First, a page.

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Factors Affecting Flow-Mediated Vasodilatation in Hemodialysis Patients

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Clinical manifestation of overt vascular disease may be preceded for years by endothelial dysfunction. Objective: 

This study was undertaken to evaluate endothelial function in ESRD patients and correlation between endothelial function and clinical and biochemical parameters. Methods: 

32 stable ESRD patients (male : female = 16 : 16, average age: 55.2 ± 13.0) on hemodialysis were included. A 10-MHz ultrasound transducer was used to image the brachial artery. Brachial artery diameter was measured, and reactive hyperemia was induced by inflation to 250 mmHg for 5 min and then deflation of a pneumatic cuff. After release of the cuff, brachial artery diameter was measured. Results: 

In the entire study population and non-diabetic group, the %FMD (% flow-mediated dilatation, % change of brachial artery diameter between before and after cuff inflation) did not show any significant correlation with duration of dialysis, age, hypertension, albumin, CRP, total cholesterol, LDL and HDL cholesterol, and triglyceride. However, the %FMD of diabetic patients was lower than that of non-diabetics. Among the patients with diabetes, the group of patients with FMD of <5.2% showed significant lower serum albumin and significantly higher ln(CRP) levels compared to the group of patients with FMD ≥5.2%. The %FMD showed significant positive correlation with serum albumin level and significant negative correlation with ln(CRP) in diabetic patients. Conclusion:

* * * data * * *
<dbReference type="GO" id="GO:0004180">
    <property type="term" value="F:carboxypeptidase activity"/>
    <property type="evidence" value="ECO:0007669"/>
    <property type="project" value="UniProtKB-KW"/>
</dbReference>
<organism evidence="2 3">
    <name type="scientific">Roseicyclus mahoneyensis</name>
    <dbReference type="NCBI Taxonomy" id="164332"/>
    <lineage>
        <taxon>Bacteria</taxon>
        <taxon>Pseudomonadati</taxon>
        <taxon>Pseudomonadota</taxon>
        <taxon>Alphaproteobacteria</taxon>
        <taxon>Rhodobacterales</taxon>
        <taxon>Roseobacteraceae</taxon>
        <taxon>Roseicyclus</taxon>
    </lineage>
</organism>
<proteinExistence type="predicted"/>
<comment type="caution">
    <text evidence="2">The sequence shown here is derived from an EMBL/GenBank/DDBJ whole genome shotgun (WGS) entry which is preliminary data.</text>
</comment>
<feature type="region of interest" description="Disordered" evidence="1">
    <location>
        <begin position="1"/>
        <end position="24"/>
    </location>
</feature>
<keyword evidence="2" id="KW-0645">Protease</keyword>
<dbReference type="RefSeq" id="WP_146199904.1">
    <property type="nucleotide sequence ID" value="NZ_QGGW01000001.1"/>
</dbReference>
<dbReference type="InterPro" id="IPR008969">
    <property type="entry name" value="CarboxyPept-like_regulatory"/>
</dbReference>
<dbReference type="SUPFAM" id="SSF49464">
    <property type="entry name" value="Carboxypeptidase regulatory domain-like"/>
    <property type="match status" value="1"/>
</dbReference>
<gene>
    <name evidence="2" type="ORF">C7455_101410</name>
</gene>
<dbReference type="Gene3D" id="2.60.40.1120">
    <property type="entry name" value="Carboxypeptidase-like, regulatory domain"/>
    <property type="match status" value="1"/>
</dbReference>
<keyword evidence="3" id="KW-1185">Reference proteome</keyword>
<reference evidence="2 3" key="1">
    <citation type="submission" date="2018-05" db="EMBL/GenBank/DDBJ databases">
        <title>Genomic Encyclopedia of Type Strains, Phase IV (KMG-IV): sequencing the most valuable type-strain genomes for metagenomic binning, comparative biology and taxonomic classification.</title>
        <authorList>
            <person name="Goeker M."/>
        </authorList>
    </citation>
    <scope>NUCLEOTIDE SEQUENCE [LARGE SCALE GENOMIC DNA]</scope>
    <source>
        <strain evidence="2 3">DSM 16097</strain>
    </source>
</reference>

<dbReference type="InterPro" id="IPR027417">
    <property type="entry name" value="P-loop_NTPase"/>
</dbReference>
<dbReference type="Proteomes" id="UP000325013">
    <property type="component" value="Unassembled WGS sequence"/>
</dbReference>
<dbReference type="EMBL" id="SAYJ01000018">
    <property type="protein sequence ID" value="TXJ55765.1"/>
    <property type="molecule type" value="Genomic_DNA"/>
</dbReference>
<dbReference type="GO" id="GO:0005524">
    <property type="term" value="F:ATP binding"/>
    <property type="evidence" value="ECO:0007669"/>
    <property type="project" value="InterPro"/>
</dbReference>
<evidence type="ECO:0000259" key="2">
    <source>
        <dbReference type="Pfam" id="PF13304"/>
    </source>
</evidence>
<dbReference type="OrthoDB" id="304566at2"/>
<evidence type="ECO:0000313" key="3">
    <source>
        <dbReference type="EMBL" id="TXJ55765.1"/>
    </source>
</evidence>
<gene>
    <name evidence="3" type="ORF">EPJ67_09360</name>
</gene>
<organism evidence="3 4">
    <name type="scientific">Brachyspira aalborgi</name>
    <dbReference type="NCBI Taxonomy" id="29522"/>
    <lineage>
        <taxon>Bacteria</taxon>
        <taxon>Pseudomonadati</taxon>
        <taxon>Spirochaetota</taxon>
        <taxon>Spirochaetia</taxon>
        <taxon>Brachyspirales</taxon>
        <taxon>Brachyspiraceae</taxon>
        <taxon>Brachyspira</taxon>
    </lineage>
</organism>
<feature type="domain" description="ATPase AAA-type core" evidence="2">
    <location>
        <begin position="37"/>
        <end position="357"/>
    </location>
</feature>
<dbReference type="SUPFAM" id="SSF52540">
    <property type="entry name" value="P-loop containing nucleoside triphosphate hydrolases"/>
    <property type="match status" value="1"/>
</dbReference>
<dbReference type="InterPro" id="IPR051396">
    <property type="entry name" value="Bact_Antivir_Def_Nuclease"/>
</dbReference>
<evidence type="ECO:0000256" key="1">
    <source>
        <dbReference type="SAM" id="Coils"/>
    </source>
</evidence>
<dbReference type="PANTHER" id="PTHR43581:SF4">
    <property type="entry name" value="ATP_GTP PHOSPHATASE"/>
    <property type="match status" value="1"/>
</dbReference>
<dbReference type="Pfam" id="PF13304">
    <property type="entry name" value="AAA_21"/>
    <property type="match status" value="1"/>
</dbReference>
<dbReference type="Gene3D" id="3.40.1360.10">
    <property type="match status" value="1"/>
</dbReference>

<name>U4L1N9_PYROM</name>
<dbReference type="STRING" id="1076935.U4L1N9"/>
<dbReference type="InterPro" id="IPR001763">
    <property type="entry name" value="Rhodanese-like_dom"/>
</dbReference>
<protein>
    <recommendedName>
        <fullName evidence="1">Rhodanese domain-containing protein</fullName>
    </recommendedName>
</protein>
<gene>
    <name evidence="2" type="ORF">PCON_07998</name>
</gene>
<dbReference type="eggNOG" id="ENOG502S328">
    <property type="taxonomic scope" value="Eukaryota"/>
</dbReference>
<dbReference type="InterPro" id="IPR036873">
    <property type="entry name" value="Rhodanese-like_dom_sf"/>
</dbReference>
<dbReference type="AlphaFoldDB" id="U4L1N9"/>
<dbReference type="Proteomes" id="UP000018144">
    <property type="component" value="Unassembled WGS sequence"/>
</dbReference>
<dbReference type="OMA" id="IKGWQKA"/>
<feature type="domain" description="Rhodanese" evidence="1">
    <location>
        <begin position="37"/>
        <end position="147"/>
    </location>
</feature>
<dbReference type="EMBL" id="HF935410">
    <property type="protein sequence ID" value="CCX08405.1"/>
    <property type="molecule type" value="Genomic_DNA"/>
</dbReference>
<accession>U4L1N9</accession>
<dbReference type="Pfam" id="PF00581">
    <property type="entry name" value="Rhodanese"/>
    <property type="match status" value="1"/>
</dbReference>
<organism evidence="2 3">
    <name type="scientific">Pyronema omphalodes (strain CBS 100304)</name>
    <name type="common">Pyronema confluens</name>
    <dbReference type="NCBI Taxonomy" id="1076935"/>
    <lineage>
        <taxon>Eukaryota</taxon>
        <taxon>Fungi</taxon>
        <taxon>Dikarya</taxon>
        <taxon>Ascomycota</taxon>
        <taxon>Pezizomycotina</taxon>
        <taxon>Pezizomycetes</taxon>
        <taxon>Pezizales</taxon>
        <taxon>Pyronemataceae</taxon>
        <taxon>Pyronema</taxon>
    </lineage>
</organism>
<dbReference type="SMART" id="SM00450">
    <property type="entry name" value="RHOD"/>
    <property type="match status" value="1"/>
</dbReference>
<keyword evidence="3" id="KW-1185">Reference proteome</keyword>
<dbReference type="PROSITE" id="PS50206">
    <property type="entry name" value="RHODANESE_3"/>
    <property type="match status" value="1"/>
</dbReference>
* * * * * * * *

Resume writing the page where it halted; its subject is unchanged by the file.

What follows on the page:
These findings suggest that endothelial dysfunction, estimated by FMD, was significantly more prominent in diabetic ESRD, especially with low serum albumin and high CRP levels.

Document Type: Research Article


Affiliations: 1: Division of Nephrology, Department of Internal Medicine, Yonsei University College of Medicine, Seoul 2: Department of Internal Medicine, NHIC Ilsan Hospital, Goyang, Gyeonggi, Korea.

Publication date: 2004-01-01

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